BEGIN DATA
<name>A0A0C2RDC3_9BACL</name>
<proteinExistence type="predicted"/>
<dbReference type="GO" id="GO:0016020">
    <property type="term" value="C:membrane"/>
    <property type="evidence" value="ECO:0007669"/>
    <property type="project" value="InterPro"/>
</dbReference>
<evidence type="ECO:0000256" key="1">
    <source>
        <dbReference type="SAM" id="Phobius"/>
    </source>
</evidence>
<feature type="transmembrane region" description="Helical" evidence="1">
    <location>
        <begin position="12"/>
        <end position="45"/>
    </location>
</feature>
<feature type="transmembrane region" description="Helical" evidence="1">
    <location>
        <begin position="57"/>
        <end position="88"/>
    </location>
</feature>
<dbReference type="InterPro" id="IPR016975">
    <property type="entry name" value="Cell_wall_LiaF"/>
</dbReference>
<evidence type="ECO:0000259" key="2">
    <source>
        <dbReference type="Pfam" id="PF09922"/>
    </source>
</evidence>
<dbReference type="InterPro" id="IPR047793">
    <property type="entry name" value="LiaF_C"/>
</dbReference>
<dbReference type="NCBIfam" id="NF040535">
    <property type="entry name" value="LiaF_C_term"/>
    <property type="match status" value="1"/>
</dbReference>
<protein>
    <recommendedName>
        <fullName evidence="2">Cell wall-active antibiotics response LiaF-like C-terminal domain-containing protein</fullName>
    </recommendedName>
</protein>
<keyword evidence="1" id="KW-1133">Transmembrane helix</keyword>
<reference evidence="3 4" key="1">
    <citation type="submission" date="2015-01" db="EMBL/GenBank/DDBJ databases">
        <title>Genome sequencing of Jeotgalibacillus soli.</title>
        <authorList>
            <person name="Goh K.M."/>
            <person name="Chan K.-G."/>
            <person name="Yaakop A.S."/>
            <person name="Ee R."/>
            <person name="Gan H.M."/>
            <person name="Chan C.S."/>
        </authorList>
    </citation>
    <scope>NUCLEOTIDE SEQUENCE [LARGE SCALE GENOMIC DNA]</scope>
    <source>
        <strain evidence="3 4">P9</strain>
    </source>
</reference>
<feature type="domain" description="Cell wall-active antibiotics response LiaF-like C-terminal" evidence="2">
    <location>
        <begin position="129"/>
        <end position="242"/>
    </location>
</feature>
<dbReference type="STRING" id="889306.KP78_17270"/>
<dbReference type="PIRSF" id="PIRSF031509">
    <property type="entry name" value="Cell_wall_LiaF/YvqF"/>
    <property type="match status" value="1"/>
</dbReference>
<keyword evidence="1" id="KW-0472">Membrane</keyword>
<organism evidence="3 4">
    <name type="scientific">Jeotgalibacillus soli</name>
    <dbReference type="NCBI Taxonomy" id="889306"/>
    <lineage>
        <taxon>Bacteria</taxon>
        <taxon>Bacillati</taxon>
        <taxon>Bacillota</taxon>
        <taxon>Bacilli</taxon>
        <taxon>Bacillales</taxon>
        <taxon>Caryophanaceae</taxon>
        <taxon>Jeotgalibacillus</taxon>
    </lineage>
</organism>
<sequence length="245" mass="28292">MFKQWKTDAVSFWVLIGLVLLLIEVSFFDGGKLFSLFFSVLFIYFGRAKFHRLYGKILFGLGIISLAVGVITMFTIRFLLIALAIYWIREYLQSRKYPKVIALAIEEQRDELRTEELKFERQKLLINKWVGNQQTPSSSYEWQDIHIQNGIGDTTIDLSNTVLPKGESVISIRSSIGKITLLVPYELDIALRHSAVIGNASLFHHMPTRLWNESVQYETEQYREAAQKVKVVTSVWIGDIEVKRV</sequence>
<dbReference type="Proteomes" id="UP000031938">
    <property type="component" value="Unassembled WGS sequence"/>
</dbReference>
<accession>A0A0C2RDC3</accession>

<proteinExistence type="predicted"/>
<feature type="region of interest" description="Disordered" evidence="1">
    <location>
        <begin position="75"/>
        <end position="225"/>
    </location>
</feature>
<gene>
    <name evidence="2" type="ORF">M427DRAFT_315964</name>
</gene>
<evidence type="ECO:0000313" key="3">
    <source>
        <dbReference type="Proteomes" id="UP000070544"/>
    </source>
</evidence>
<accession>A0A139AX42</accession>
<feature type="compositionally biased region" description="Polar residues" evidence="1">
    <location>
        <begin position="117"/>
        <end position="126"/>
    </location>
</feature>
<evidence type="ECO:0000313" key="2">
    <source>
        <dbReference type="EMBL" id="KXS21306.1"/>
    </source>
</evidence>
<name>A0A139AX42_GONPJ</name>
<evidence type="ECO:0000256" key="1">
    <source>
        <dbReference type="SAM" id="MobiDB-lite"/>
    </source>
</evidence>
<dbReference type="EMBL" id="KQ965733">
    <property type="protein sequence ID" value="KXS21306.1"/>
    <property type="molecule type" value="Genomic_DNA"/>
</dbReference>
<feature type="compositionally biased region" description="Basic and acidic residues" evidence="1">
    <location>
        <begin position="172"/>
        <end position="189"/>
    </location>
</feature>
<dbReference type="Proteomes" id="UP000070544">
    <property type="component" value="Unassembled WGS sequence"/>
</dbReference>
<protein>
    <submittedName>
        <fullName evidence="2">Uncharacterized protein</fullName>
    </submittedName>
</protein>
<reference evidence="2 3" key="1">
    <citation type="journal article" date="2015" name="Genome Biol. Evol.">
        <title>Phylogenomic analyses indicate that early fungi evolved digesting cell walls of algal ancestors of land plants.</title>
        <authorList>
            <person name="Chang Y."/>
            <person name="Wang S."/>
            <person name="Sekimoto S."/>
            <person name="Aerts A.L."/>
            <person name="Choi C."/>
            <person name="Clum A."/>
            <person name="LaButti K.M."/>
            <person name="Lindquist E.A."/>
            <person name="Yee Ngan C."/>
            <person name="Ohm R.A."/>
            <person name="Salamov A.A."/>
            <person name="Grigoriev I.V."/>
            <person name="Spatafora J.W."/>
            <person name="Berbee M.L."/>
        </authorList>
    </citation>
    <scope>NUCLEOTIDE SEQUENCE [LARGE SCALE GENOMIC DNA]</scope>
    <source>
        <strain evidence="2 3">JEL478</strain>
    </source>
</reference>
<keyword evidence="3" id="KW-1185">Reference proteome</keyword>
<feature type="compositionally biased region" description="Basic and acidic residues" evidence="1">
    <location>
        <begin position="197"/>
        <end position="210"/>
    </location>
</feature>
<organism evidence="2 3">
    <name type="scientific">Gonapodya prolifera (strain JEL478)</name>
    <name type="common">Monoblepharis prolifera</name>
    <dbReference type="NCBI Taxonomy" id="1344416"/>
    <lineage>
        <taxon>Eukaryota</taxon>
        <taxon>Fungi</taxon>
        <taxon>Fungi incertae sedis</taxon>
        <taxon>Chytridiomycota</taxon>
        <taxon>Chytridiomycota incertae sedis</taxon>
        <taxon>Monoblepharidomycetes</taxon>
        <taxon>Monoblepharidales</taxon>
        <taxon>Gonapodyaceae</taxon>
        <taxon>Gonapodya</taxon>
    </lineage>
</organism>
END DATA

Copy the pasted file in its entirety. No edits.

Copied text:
<name>A0A0C2RDC3_9BACL</name>
<proteinExistence type="predicted"/>
<dbReference type="GO" id="GO:0016020">
    <property type="term" value="C:membrane"/>
    <property type="evidence" value="ECO:0007669"/>
    <property type="project" value="InterPro"/>
</dbReference>
<evidence type="ECO:0000256" key="1">
    <source>
        <dbReference type="SAM" id="Phobius"/>
    </source>
</evidence>
<feature type="transmembrane region" description="Helical" evidence="1">
    <location>
        <begin position="12"/>
        <end position="45"/>
    </location>
</feature>
<feature type="transmembrane region" description="Helical" evidence="1">
    <location>
        <begin position="57"/>
        <end position="88"/>
    </location>
</feature>
<dbReference type="InterPro" id="IPR016975">
    <property type="entry name" value="Cell_wall_LiaF"/>
</dbReference>
<evidence type="ECO:0000259" key="2">
    <source>
        <dbReference type="Pfam" id="PF09922"/>
    </source>
</evidence>
<dbReference type="InterPro" id="IPR047793">
    <property type="entry name" value="LiaF_C"/>
</dbReference>
<dbReference type="NCBIfam" id="NF040535">
    <property type="entry name" value="LiaF_C_term"/>
    <property type="match status" value="1"/>
</dbReference>
<protein>
    <recommendedName>
        <fullName evidence="2">Cell wall-active antibiotics response LiaF-like C-terminal domain-containing protein</fullName>
    </recommendedName>
</protein>
<keyword evidence="1" id="KW-1133">Transmembrane helix</keyword>
<reference evidence="3 4" key="1">
    <citation type="submission" date="2015-01" db="EMBL/GenBank/DDBJ databases">
        <title>Genome sequencing of Jeotgalibacillus soli.</title>
        <authorList>
            <person name="Goh K.M."/>
            <person name="Chan K.-G."/>
            <person name="Yaakop A.S."/>
            <person name="Ee R."/>
            <person name="Gan H.M."/>
            <person name="Chan C.S."/>
        </authorList>
    </citation>
    <scope>NUCLEOTIDE SEQUENCE [LARGE SCALE GENOMIC DNA]</scope>
    <source>
        <strain evidence="3 4">P9</strain>
    </source>
</reference>
<feature type="domain" description="Cell wall-active antibiotics response LiaF-like C-terminal" evidence="2">
    <location>
        <begin position="129"/>
        <end position="242"/>
    </location>
</feature>
<dbReference type="STRING" id="889306.KP78_17270"/>
<dbReference type="PIRSF" id="PIRSF031509">
    <property type="entry name" value="Cell_wall_LiaF/YvqF"/>
    <property type="match status" value="1"/>
</dbReference>
<keyword evidence="1" id="KW-0472">Membrane</keyword>
<organism evidence="3 4">
    <name type="scientific">Jeotgalibacillus soli</name>
    <dbReference type="NCBI Taxonomy" id="889306"/>
    <lineage>
        <taxon>Bacteria</taxon>
        <taxon>Bacillati</taxon>
        <taxon>Bacillota</taxon>
        <taxon>Bacilli</taxon>
        <taxon>Bacillales</taxon>
        <taxon>Caryophanaceae</taxon>
        <taxon>Jeotgalibacillus</taxon>
    </lineage>
</organism>
<sequence length="245" mass="28292">MFKQWKTDAVSFWVLIGLVLLLIEVSFFDGGKLFSLFFSVLFIYFGRAKFHRLYGKILFGLGIISLAVGVITMFTIRFLLIALAIYWIREYLQSRKYPKVIALAIEEQRDELRTEELKFERQKLLINKWVGNQQTPSSSYEWQDIHIQNGIGDTTIDLSNTVLPKGESVISIRSSIGKITLLVPYELDIALRHSAVIGNASLFHHMPTRLWNESVQYETEQYREAAQKVKVVTSVWIGDIEVKRV</sequence>
<dbReference type="Proteomes" id="UP000031938">
    <property type="component" value="Unassembled WGS sequence"/>
</dbReference>
<accession>A0A0C2RDC3</accession>

<proteinExistence type="predicted"/>
<feature type="region of interest" description="Disordered" evidence="1">
    <location>
        <begin position="75"/>
        <end position="225"/>
    </location>
</feature>
<gene>
    <name evidence="2" type="ORF">M427DRAFT_315964</name>
</gene>
<evidence type="ECO:0000313" key="3">
    <source>
        <dbReference type="Proteomes" id="UP000070544"/>
    </source>
</evidence>
<accession>A0A139AX42</accession>
<feature type="compositionally biased region" description="Polar residues" evidence="1">
    <location>
        <begin position="117"/>
        <end position="126"/>
    </location>
</feature>
<evidence type="ECO:0000313" key="2">
    <source>
        <dbReference type="EMBL" id="KXS21306.1"/>
    </source>
</evidence>
<name>A0A139AX42_GONPJ</name>
<evidence type="ECO:0000256" key="1">
    <source>
        <dbReference type="SAM" id="MobiDB-lite"/>
    </source>
</evidence>
<dbReference type="EMBL" id="KQ965733">
    <property type="protein sequence ID" value="KXS21306.1"/>
    <property type="molecule type" value="Genomic_DNA"/>
</dbReference>
<feature type="compositionally biased region" description="Basic and acidic residues" evidence="1">
    <location>
        <begin position="172"/>
        <end position="189"/>
    </location>
</feature>
<dbReference type="Proteomes" id="UP000070544">
    <property type="component" value="Unassembled WGS sequence"/>
</dbReference>
<protein>
    <submittedName>
        <fullName evidence="2">Uncharacterized protein</fullName>
    </submittedName>
</protein>
<reference evidence="2 3" key="1">
    <citation type="journal article" date="2015" name="Genome Biol. Evol.">
        <title>Phylogenomic analyses indicate that early fungi evolved digesting cell walls of algal ancestors of land plants.</title>
        <authorList>
            <person name="Chang Y."/>
            <person name="Wang S."/>
            <person name="Sekimoto S."/>
            <person name="Aerts A.L."/>
            <person name="Choi C."/>
            <person name="Clum A."/>
            <person name="LaButti K.M."/>
            <person name="Lindquist E.A."/>
            <person name="Yee Ngan C."/>
            <person name="Ohm R.A."/>
            <person name="Salamov A.A."/>
            <person name="Grigoriev I.V."/>
            <person name="Spatafora J.W."/>
            <person name="Berbee M.L."/>
        </authorList>
    </citation>
    <scope>NUCLEOTIDE SEQUENCE [LARGE SCALE GENOMIC DNA]</scope>
    <source>
        <strain evidence="2 3">JEL478</strain>
    </source>
</reference>
<keyword evidence="3" id="KW-1185">Reference proteome</keyword>
<feature type="compositionally biased region" description="Basic and acidic residues" evidence="1">
    <location>
        <begin position="197"/>
        <end position="210"/>
    </location>
</feature>
<organism evidence="2 3">
    <name type="scientific">Gonapodya prolifera (strain JEL478)</name>
    <name type="common">Monoblepharis prolifera</name>
    <dbReference type="NCBI Taxonomy" id="1344416"/>
    <lineage>
        <taxon>Eukaryota</taxon>
        <taxon>Fungi</taxon>
        <taxon>Fungi incertae sedis</taxon>
        <taxon>Chytridiomycota</taxon>
        <taxon>Chytridiomycota incertae sedis</taxon>
        <taxon>Monoblepharidomycetes</taxon>
        <taxon>Monoblepharidales</taxon>
        <taxon>Gonapodyaceae</taxon>
        <taxon>Gonapodya</taxon>
    </lineage>
</organism>